Eel O’Brien is a criminal with a secret: he can stretch his body to a near infinite degree.
Plastic Man by Gail Simone and Adrianna Melo is here, and it’s great! It’s a fun blend of comedy and crime with a backstory segment. There’s not much else I could ask for in a #1 issue of a Plastic Man series. Adrianna Melo’s art looks so, so, so good and fits the feel of the character incredibly well.
So what’s it about?
The official summary reads:
Meet Eel O’Brian: a petty thug, thief and con artist who runs a strip club. Hey, he’s also dead, at least according to the gang that tossed him out like last week’s garbage. Literally. Don’t worry, though–he bounced back from all that, and now he’s trying to make a new life for himself, but the effort is stretching him pretty thin. How can he get revenge on his old boss, keep a street kid out of trouble, make a dancer fall in love with him and stop a mysterious society from taking over the world? Eel has no idea
Tell me about it!
There’s some great humor in this issue of Plastic Man, right from the beginning, from a dirty joke about the guy who’s breaking Eel’s legs to a joke about whether ‘wang’ has a good or bad context when used about something. The mystery behind who really killed the security guard in the issue is interesting since Eel doesn’t know himself and is building to work well alongside the main plot of the miniseries.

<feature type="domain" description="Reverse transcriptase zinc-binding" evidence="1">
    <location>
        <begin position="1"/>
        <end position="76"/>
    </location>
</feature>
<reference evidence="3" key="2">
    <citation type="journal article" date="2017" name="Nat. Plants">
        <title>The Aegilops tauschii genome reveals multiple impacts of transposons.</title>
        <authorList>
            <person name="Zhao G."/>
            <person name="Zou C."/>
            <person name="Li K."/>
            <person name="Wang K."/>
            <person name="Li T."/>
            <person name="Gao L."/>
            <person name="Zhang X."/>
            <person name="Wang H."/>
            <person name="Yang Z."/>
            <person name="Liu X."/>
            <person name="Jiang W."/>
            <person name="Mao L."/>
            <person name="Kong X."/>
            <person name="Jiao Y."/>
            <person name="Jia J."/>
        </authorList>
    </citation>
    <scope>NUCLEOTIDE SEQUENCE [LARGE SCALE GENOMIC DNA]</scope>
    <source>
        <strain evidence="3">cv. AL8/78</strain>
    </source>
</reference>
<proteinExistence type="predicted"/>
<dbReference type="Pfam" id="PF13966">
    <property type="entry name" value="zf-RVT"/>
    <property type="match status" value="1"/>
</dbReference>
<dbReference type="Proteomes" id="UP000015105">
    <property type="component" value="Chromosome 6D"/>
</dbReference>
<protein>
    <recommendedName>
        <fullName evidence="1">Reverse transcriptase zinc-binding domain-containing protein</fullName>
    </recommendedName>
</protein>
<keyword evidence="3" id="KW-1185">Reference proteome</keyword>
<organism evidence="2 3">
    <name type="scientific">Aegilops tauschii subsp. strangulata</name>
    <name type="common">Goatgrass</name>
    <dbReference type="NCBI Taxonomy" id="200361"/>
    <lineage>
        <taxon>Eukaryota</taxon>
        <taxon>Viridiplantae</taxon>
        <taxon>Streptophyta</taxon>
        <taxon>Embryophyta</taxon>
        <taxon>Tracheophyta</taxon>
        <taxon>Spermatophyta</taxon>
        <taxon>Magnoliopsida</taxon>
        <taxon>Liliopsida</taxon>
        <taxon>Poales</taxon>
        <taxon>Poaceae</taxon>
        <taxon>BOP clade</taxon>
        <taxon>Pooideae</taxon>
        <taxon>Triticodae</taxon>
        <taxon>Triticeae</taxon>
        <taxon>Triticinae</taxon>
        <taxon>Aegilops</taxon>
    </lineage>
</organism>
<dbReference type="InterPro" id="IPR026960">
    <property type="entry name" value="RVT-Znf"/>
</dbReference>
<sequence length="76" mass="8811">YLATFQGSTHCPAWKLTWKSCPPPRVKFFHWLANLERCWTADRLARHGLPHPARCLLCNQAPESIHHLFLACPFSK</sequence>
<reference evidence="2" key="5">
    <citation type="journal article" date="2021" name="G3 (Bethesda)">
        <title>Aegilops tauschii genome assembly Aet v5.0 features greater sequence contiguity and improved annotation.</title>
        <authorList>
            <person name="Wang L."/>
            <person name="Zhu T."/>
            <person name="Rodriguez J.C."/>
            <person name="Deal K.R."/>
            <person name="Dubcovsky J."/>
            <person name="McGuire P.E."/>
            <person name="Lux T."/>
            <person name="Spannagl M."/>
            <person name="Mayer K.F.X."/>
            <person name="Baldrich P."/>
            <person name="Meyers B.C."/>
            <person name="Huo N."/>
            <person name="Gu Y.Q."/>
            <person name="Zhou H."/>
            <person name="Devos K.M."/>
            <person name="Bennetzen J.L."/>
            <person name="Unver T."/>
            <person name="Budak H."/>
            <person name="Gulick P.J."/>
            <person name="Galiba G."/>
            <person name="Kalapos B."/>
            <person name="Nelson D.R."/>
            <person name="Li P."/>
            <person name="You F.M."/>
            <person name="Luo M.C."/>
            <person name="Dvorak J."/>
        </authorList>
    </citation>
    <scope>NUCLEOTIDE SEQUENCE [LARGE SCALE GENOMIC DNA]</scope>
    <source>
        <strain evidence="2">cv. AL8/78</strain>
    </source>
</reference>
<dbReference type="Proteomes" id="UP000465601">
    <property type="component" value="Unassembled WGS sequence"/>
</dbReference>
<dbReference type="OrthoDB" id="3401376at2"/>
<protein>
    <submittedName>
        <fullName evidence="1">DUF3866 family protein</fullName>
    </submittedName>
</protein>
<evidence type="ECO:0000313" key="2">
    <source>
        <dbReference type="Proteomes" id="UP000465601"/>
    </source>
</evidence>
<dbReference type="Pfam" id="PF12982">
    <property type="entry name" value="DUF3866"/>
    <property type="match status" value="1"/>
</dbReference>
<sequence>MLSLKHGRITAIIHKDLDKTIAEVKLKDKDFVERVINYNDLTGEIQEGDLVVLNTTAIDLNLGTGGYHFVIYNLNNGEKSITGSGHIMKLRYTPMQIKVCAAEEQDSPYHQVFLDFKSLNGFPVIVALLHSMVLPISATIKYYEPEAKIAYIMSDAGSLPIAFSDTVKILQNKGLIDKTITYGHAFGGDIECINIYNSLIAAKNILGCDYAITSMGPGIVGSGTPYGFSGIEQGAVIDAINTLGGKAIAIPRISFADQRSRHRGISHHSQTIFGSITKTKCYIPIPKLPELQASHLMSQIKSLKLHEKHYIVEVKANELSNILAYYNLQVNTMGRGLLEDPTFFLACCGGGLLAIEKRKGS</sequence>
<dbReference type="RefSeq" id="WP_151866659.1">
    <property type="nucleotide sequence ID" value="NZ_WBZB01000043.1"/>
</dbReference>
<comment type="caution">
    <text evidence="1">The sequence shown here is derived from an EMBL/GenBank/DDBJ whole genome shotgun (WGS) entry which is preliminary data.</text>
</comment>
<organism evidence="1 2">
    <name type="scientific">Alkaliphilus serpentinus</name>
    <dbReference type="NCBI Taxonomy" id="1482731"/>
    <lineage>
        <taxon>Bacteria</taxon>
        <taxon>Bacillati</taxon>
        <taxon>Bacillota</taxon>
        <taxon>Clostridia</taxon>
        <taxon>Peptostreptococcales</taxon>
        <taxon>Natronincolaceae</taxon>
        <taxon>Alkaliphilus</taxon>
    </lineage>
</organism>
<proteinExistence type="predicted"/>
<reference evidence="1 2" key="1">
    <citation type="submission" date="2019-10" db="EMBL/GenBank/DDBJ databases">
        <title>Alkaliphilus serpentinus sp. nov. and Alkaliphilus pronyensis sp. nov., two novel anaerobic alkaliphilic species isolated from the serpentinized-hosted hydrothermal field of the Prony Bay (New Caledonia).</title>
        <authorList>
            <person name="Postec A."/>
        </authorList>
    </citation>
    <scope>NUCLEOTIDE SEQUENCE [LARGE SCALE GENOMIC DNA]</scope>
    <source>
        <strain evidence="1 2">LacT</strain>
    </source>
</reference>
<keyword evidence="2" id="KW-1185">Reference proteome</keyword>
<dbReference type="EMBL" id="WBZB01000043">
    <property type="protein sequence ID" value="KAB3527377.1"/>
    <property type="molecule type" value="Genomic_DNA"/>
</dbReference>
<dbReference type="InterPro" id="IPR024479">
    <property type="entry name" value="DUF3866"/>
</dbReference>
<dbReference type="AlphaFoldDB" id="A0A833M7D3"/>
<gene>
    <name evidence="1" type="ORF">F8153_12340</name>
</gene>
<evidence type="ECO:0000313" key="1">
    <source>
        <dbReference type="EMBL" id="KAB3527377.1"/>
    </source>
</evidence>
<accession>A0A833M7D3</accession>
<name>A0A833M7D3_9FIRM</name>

One of the coolest little things that wasn’t known before this issue is that the gentlemen’s club he runs is actually superhero themed, with dancers dressed as Batman, Catwoman and female versions of Aquaman and Superman. This is a cool little thing that they’ve added with the character as it’s set in a time not long after he’s first got his powers and is laying low from his old criminal buddies who, before the beginning of the issue, thought he was dead. Another cool little Easter egg is the fact that the city that the mini is set in is called Cole City after the creator of Plastic Man, Jack Cole.
The new Spyral agent introduced this issue goes by the codename Obscura, and her interactions with a nude, just-awakened Plastic Man are a real fun few pages and I hope their interactions continue this way throughout the series. They’re made even better by the way that Melo draws the facial expression of Obscura when she realises Eel sleeps without clothes and Eel’s subsequent teasing towards her about it afterwards.
This book lives up to the hype. Plastic Man #1 is a near-perfect comedy/crime book written really well by Gail Simone with fantastic art by Adriana Melo.